Derbyshire War Memorials
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Memorial Title

Derbyshire Martyrs


Derbyshire War Memorials: a description of a war memorial plaque to Derbyshire Martyrs at St Mary's Roman Catholic Church, Derby.
Setting Memorial Plaque Click on a thumbnail to see a larger image.
Further images may be available on request.
Last known location:
St Mary's Roman
 Catholic Church
Bridge Gate
Nearest postcode:

SK 35119 36785
(From online digital mapping.)
(Map opens in new window.)
Location details:
Bridge Gate was a main road destroyed in the 1960s for the construction of St Alkmund's Way, part of the inner ring road. It survives as a footpath between the southern ends of Arthur St and Darley La and the church and associated buildings are the only premises fronting it. The church may also be reached from King St via the footbridge over the ring road. The plaque is mounted at the southern end of the east aisle.
Overall type: Plaque.

Overall condition: Fair. The inscription is legible and the memorial is cared for.


A brass plaque on an oaken backboard. The upright oblong plaque has an incised border comprising a rope or cord twined round a flory cross at the head and sprays of foliage at the foot. The incised inscription is in upright gothic lettering coloured black, partly in capitals and partly in sentence case. The maker's name is incised at the right foot. The plaque is inlaid into a plain oblong oaken backboard which also bears a narrow plaque at the foot with information on the provision of the memorial.


Component Material Height Width Depth Condition
Main plaque Brass 755 505 - Fair
Supplementary plaque Brass 25 565 - Fair
Backboard Oak 835 585 25 Fair
Dimensions in millimetres ±5mm unless stated otherwise.
Main plaque:
In honour of the Blissful Martyr,
(Born at Rodsley, near Longford, Derbyshire,)
who suffered for the Catholic Faith /
at Tyburn on December 1st., 1581.
Beatified on December 9th., 1886, by Pope Leo XIII.
Also, to the eternal memory of the
(Born at Dinting, Glossopdale,)
who suffered for the Catholic Faith
on the East side of St. Mary's Bridge, Derby,
on July 24th., 1588.
Their respective Causes were sanctioned by Pope Leo XIII.
on December 9th., 1886.
Supplementary plaque:
This Memorial was erected by the Catholics of Derbyshire, A.D. 1904.
Bottom right margin of main plaque:
John Hardman & Co. Birmm.

Conflicts and people named:
Conflict Religious intolerance.
(See explanation in
Comments below.)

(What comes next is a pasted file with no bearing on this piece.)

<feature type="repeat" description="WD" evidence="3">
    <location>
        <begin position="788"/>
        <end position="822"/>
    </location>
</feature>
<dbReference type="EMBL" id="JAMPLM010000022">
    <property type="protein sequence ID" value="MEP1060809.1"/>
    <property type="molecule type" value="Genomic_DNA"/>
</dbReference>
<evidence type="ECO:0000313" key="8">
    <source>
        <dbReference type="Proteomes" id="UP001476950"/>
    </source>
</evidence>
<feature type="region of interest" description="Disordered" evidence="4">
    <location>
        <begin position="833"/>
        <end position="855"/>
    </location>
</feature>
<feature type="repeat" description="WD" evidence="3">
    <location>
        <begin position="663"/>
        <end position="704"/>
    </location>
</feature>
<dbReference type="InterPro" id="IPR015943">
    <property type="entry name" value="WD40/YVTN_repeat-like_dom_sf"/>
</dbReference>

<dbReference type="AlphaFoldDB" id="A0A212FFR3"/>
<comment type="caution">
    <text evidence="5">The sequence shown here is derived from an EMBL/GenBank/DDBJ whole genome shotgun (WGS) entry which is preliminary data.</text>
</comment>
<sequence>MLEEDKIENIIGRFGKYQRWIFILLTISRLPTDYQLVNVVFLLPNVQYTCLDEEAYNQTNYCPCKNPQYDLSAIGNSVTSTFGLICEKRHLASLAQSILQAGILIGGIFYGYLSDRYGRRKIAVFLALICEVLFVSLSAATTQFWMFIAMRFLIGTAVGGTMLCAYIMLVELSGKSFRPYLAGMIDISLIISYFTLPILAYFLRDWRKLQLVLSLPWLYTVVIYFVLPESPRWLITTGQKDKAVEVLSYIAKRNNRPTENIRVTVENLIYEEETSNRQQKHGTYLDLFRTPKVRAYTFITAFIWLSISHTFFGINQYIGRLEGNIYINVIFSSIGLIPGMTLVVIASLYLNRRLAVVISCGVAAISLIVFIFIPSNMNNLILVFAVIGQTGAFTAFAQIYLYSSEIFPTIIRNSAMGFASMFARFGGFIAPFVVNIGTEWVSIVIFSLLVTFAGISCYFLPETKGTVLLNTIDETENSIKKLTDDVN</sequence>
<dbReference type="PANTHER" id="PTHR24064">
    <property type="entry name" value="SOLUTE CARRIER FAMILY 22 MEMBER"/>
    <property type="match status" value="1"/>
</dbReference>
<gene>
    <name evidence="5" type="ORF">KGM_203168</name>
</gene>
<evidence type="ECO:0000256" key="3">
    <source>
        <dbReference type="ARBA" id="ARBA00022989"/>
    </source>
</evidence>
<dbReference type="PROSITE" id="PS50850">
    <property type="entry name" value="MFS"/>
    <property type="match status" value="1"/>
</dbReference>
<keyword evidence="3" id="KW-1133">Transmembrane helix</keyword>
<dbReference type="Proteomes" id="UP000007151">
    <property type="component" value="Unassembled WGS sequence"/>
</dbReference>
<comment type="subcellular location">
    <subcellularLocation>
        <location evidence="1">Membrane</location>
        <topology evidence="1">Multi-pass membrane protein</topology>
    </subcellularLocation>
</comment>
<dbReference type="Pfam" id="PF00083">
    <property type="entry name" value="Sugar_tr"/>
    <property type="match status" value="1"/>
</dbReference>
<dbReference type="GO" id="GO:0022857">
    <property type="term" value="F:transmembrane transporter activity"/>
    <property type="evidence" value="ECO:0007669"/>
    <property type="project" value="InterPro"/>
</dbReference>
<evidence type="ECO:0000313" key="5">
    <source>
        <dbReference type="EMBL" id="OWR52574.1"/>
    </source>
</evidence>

Number died 4 4
Number served and returned 0 0
Total names 4 4
Custodian: Presumed to be the church managers.

Local authorities:
From 19th Century: Derby County Borough Council (Derby Corporation)
From 1974: Derby District (later Borough and from 1977 City) Council and Derbyshire County Council.
From 1997: The unitary authority has been Derby City Council.
1904: The plaque was made by John Hardman & Co of Birmingham, manufacturers of ecclesiastical fittings, and installed in the church.

20th June, 1952: The church was listed Grade II*, Heritage List for England number 1215808.

November 1991: The church lies within the Strutts Park Conservation Area first designated in that month.

7th June, 2017: The memorial was surveyed by Roy Branson. It was in fair condition and well cared for.
This unusual memorial does not conform with conventional definitions of a war memorial, but it is considered to be similar in philosophy to many that are accepted. The four martyrs were executed by the government of their own country for exercising beliefs which conflicted with the political objectives of the state. This is similar to the circumstances applying to soldiers executed during WW1 and to holocaust victims prior to WW2, both of which are the subject of recognised war memorials. It is also similar in that the victims were unarmed civilians, similar to such examples as Nurse Edith Cavell and Captain Charles Fryatt, although they, of course, were executed by an enemy government. Furthermore, if ignored, the details of this memorial would be denied a wider audience. For these reasons the memorial is included here amongst those of more conventional commemorations.

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Page © Roy Branson